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Three reasons to make exercise part of your recovery

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By Mandy Hazel, Centerstone Counselor and Case Manager

Spring is here and summer is right around the corner. Most people think of the New Year as the best time to start making some healthy lifestyle changes, but I think as the weather gets warmer it is a great time to start, too.

Getting and keeping yourself healthy is important for everyone. People diagnosed with chronic diseases such as diabetes and heart disease are often told they can help manage their symptoms with regular exercise. A substance use disorder is chronic and is treatable, too. Exercise should be a part of recovery.

Let’s look at three reasons why.

1. Exercise helps keep you physically and mentally healthy.

According to the Centers for Disease Control and Prevention (CDC), regular exercise can:

  • Reduce feelings of anxiety and depression
  • Help you sleep better
  • Help control your weight
  • Reduce your risk of heart disease, type 2 diabetes and some cancers
  • Strengthen your muscles and bones, which will help prevent injuries

2. Exercise can help your brain heal and can reduce cravings.

People with substance use disorders have rewired their brain over time. By replacing the brain’s natural ability to produce certain chemicals, users begin to use more and more substances to tell the brain to mimic the production of a certain chemical to obtain a specific feeling quickly. As this continues, the brain stops producing this chemical naturally and relies on the substance use.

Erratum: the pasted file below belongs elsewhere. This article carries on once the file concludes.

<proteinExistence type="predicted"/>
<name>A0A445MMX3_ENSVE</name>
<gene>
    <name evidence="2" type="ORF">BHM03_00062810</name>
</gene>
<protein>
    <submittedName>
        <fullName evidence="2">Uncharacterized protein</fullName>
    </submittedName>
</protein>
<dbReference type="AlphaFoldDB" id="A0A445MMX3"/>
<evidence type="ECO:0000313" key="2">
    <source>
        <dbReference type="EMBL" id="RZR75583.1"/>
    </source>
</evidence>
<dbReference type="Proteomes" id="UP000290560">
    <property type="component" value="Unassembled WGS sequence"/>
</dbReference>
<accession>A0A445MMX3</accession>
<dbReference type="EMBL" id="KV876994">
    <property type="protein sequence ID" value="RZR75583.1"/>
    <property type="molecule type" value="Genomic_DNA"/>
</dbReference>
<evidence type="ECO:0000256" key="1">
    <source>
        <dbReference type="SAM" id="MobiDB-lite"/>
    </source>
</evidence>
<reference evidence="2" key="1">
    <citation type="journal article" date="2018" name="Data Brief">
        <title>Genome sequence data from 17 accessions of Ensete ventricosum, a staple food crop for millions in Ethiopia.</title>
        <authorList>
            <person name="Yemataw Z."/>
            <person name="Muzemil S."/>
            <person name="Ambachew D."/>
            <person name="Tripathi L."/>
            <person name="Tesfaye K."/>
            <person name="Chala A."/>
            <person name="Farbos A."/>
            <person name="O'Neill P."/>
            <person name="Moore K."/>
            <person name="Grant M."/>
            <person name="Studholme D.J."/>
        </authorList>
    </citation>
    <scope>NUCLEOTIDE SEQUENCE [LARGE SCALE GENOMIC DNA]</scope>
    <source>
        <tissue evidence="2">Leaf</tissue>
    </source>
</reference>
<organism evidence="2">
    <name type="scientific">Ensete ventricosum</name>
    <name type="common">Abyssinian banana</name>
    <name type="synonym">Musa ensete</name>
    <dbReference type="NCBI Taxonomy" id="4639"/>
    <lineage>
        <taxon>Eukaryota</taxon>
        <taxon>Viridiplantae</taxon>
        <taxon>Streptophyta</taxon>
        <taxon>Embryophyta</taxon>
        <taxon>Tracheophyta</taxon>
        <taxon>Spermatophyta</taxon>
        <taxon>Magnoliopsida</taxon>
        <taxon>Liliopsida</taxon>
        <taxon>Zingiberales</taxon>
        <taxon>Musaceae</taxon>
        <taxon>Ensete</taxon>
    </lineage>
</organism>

When people enter into recovery, the brain is confused, it has to begin trying to figure out when and how much of these chemicals to begin producing naturally. The ups and downs of chemical production can lead to emotional ups and downs for the person in recovery. This can be very difficult to manage, especially for people in early recovery.

Exercise can be a way to encourage the brain to begin naturally producing these chemicals again. This can help the brain heal by beginning to regulate the production of chemicals. This can also reduce cravings.

As the brain learns to make the chemical on its own again, the person will have less desire to manufacture this feeling through substance use.

3. Exercise can add structure to your day.

People in recovery, especially early recovery, are often faced with the problem of how to fill their time or trying not to overschedule their days.

Learning to plan your day and stick to it can go a long way toward successful recovery. Making sure things like outpatient counseling, meetings, work, family time, doctor appointments and, yes, even exercise are parts of your day that can be helpful in making sure you are taking care of all of your priorities, including taking care of you.

Seeing exercise as an appointment with yourself is a great way to be sure it is part of your daily routine. Use your calendar on your phone to set reminders for appointments, upcoming events and your daily workout.

Of course, before beginning any exercise routine you should always consult your physician.

Typical recommendations for exercise are 150 minutes of moderate exercise per week. This can be broken down into smaller periods such as 30 minutes, five days a week, or 20 minutes, seven days a week. You can break those down further if you are just beginning. Take a 10-minute walk after each meal and you will have met your daily 30-minute goal.

Exercise can be as simple as walking and enjoying fresh air, and it has a lot of benefits for your physical and mental health.

Once you start exercising, you will begin feeling healthier, start to regain your self-confidence, and hopefully even begin to look forward to it every day. As you start to feel better, another perk of exercising regularly will be a disappearance of many of those aches and pains we often feel as the years go by.

If you are looking for some guidance about how to begin exercising, go to the CDC website for more information. Don’t wait until tomorrow. Start today!

Mandy Hazel, BS CADC, is a counselor and case manager at Centerstone’s Fellowship House Campus, having worked there since July 2014. Mandy works with patients in the outpatient, detox, residential and family programs and has served as a preventionist.

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